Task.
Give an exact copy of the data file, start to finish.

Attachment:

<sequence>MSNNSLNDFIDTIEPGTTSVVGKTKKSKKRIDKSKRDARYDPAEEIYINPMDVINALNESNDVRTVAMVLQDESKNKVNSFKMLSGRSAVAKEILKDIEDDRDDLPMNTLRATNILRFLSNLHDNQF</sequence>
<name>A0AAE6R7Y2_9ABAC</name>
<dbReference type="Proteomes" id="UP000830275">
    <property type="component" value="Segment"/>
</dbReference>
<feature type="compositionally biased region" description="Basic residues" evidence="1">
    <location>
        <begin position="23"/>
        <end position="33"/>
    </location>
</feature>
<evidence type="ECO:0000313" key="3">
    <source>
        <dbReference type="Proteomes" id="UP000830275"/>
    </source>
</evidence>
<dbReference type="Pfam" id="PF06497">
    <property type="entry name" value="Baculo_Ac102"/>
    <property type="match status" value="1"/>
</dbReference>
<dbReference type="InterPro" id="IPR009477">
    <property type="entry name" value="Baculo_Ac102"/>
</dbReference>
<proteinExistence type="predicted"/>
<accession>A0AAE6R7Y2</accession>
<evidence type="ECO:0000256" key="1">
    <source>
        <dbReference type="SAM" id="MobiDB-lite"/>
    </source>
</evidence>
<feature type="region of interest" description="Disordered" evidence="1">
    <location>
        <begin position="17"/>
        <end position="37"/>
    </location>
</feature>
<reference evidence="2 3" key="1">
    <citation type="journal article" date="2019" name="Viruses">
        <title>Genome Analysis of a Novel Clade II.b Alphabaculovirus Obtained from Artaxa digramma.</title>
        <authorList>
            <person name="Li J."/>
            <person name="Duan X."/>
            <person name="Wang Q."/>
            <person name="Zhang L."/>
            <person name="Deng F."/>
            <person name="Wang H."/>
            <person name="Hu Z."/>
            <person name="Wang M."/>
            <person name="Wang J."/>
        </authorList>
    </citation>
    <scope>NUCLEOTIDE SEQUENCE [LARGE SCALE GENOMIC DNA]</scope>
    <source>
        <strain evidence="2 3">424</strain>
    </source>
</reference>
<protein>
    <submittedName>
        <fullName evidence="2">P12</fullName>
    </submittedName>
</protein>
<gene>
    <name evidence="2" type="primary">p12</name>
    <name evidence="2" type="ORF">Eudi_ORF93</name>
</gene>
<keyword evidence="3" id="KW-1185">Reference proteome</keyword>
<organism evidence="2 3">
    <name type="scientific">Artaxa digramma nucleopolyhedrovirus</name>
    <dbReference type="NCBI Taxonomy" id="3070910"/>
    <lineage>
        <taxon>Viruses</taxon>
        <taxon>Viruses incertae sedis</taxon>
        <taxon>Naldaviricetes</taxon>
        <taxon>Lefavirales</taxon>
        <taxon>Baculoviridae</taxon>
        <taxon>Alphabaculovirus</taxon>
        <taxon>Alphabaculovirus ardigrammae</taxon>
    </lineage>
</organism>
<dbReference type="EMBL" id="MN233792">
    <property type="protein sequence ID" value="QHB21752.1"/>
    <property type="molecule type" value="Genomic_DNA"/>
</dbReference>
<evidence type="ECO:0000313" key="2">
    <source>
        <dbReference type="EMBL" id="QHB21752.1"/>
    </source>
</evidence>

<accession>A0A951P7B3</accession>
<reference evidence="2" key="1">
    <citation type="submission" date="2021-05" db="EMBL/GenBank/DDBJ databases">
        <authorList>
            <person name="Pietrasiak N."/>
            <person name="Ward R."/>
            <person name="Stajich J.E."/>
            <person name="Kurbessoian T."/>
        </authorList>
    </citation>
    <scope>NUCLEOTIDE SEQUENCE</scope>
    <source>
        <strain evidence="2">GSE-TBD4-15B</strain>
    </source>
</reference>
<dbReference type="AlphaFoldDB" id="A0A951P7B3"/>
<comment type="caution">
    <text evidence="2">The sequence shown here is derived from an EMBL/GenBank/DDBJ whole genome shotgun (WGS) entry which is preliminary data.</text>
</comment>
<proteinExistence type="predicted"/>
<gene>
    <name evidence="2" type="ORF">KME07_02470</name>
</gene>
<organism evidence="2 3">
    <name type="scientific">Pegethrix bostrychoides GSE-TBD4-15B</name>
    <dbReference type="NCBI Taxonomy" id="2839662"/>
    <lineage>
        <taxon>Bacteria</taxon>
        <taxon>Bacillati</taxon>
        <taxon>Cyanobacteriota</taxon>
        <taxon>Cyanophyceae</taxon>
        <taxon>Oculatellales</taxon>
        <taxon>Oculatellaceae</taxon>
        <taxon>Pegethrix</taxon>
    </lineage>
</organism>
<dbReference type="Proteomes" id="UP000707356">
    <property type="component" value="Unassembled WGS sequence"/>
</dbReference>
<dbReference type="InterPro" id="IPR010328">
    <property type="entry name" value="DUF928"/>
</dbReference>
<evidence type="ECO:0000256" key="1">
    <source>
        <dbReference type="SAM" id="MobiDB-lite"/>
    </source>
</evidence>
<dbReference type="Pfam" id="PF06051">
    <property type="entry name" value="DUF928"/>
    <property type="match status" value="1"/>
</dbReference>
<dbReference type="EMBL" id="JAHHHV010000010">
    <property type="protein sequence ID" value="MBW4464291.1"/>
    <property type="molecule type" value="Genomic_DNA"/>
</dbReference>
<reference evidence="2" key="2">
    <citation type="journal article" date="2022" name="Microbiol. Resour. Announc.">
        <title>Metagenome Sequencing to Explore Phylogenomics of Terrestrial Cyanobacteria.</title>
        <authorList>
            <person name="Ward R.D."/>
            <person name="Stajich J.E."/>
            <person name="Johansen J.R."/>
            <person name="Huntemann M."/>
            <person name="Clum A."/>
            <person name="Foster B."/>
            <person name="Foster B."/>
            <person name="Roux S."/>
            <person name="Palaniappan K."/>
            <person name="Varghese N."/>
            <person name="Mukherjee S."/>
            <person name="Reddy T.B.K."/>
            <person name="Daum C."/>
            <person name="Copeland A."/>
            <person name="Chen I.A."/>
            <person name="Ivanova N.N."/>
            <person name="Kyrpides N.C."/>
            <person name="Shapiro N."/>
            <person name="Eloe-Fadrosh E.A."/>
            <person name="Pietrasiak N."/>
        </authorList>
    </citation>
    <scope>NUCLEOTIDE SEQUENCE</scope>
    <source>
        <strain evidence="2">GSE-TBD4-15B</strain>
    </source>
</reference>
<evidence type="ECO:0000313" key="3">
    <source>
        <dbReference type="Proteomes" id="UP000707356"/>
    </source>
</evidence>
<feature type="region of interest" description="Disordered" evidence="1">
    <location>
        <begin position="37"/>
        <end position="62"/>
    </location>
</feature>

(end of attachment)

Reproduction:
<sequence>MSNNSLNDFIDTIEPGTTSVVGKTKKSKKRIDKSKRDARYDPAEEIYINPMDVINALNESNDVRTVAMVLQDESKNKVNSFKMLSGRSAVAKEILKDIEDDRDDLPMNTLRATNILRFLSNLHDNQF</sequence>
<name>A0AAE6R7Y2_9ABAC</name>
<dbReference type="Proteomes" id="UP000830275">
    <property type="component" value="Segment"/>
</dbReference>
<feature type="compositionally biased region" description="Basic residues" evidence="1">
    <location>
        <begin position="23"/>
        <end position="33"/>
    </location>
</feature>
<evidence type="ECO:0000313" key="3">
    <source>
        <dbReference type="Proteomes" id="UP000830275"/>
    </source>
</evidence>
<dbReference type="Pfam" id="PF06497">
    <property type="entry name" value="Baculo_Ac102"/>
    <property type="match status" value="1"/>
</dbReference>
<dbReference type="InterPro" id="IPR009477">
    <property type="entry name" value="Baculo_Ac102"/>
</dbReference>
<proteinExistence type="predicted"/>
<accession>A0AAE6R7Y2</accession>
<evidence type="ECO:0000256" key="1">
    <source>
        <dbReference type="SAM" id="MobiDB-lite"/>
    </source>
</evidence>
<feature type="region of interest" description="Disordered" evidence="1">
    <location>
        <begin position="17"/>
        <end position="37"/>
    </location>
</feature>
<reference evidence="2 3" key="1">
    <citation type="journal article" date="2019" name="Viruses">
        <title>Genome Analysis of a Novel Clade II.b Alphabaculovirus Obtained from Artaxa digramma.</title>
        <authorList>
            <person name="Li J."/>
            <person name="Duan X."/>
            <person name="Wang Q."/>
            <person name="Zhang L."/>
            <person name="Deng F."/>
            <person name="Wang H."/>
            <person name="Hu Z."/>
            <person name="Wang M."/>
            <person name="Wang J."/>
        </authorList>
    </citation>
    <scope>NUCLEOTIDE SEQUENCE [LARGE SCALE GENOMIC DNA]</scope>
    <source>
        <strain evidence="2 3">424</strain>
    </source>
</reference>
<protein>
    <submittedName>
        <fullName evidence="2">P12</fullName>
    </submittedName>
</protein>
<gene>
    <name evidence="2" type="primary">p12</name>
    <name evidence="2" type="ORF">Eudi_ORF93</name>
</gene>
<keyword evidence="3" id="KW-1185">Reference proteome</keyword>
<organism evidence="2 3">
    <name type="scientific">Artaxa digramma nucleopolyhedrovirus</name>
    <dbReference type="NCBI Taxonomy" id="3070910"/>
    <lineage>
        <taxon>Viruses</taxon>
        <taxon>Viruses incertae sedis</taxon>
        <taxon>Naldaviricetes</taxon>
        <taxon>Lefavirales</taxon>
        <taxon>Baculoviridae</taxon>
        <taxon>Alphabaculovirus</taxon>
        <taxon>Alphabaculovirus ardigrammae</taxon>
    </lineage>
</organism>
<dbReference type="EMBL" id="MN233792">
    <property type="protein sequence ID" value="QHB21752.1"/>
    <property type="molecule type" value="Genomic_DNA"/>
</dbReference>
<evidence type="ECO:0000313" key="2">
    <source>
        <dbReference type="EMBL" id="QHB21752.1"/>
    </source>
</evidence>

<accession>A0A951P7B3</accession>
<reference evidence="2" key="1">
    <citation type="submission" date="2021-05" db="EMBL/GenBank/DDBJ databases">
        <authorList>
            <person name="Pietrasiak N."/>
            <person name="Ward R."/>
            <person name="Stajich J.E."/>
            <person name="Kurbessoian T."/>
        </authorList>
    </citation>
    <scope>NUCLEOTIDE SEQUENCE</scope>
    <source>
        <strain evidence="2">GSE-TBD4-15B</strain>
    </source>
</reference>
<dbReference type="AlphaFoldDB" id="A0A951P7B3"/>
<comment type="caution">
    <text evidence="2">The sequence shown here is derived from an EMBL/GenBank/DDBJ whole genome shotgun (WGS) entry which is preliminary data.</text>
</comment>
<proteinExistence type="predicted"/>
<gene>
    <name evidence="2" type="ORF">KME07_02470</name>
</gene>
<organism evidence="2 3">
    <name type="scientific">Pegethrix bostrychoides GSE-TBD4-15B</name>
    <dbReference type="NCBI Taxonomy" id="2839662"/>
    <lineage>
        <taxon>Bacteria</taxon>
        <taxon>Bacillati</taxon>
        <taxon>Cyanobacteriota</taxon>
        <taxon>Cyanophyceae</taxon>
        <taxon>Oculatellales</taxon>
        <taxon>Oculatellaceae</taxon>
        <taxon>Pegethrix</taxon>
    </lineage>
</organism>
<dbReference type="Proteomes" id="UP000707356">
    <property type="component" value="Unassembled WGS sequence"/>
</dbReference>
<dbReference type="InterPro" id="IPR010328">
    <property type="entry name" value="DUF928"/>
</dbReference>
<evidence type="ECO:0000256" key="1">
    <source>
        <dbReference type="SAM" id="MobiDB-lite"/>
    </source>
</evidence>
<dbReference type="Pfam" id="PF06051">
    <property type="entry name" value="DUF928"/>
    <property type="match status" value="1"/>
</dbReference>
<dbReference type="EMBL" id="JAHHHV010000010">
    <property type="protein sequence ID" value="MBW4464291.1"/>
    <property type="molecule type" value="Genomic_DNA"/>
</dbReference>
<reference evidence="2" key="2">
    <citation type="journal article" date="2022" name="Microbiol. Resour. Announc.">
        <title>Metagenome Sequencing to Explore Phylogenomics of Terrestrial Cyanobacteria.</title>
        <authorList>
            <person name="Ward R.D."/>
            <person name="Stajich J.E."/>
            <person name="Johansen J.R."/>
            <person name="Huntemann M."/>
            <person name="Clum A."/>
            <person name="Foster B."/>
            <person name="Foster B."/>
            <person name="Roux S."/>
            <person name="Palaniappan K."/>
            <person name="Varghese N."/>
            <person name="Mukherjee S."/>
            <person name="Reddy T.B.K."/>
            <person name="Daum C."/>
            <person name="Copeland A."/>
            <person name="Chen I.A."/>
            <person name="Ivanova N.N."/>
            <person name="Kyrpides N.C."/>
            <person name="Shapiro N."/>
            <person name="Eloe-Fadrosh E.A."/>
            <person name="Pietrasiak N."/>
        </authorList>
    </citation>
    <scope>NUCLEOTIDE SEQUENCE</scope>
    <source>
        <strain evidence="2">GSE-TBD4-15B</strain>
    </source>
</reference>
<evidence type="ECO:0000313" key="3">
    <source>
        <dbReference type="Proteomes" id="UP000707356"/>
    </source>
</evidence>
<feature type="region of interest" description="Disordered" evidence="1">
    <location>
        <begin position="37"/>
        <end position="62"/>
    </location>
</feature>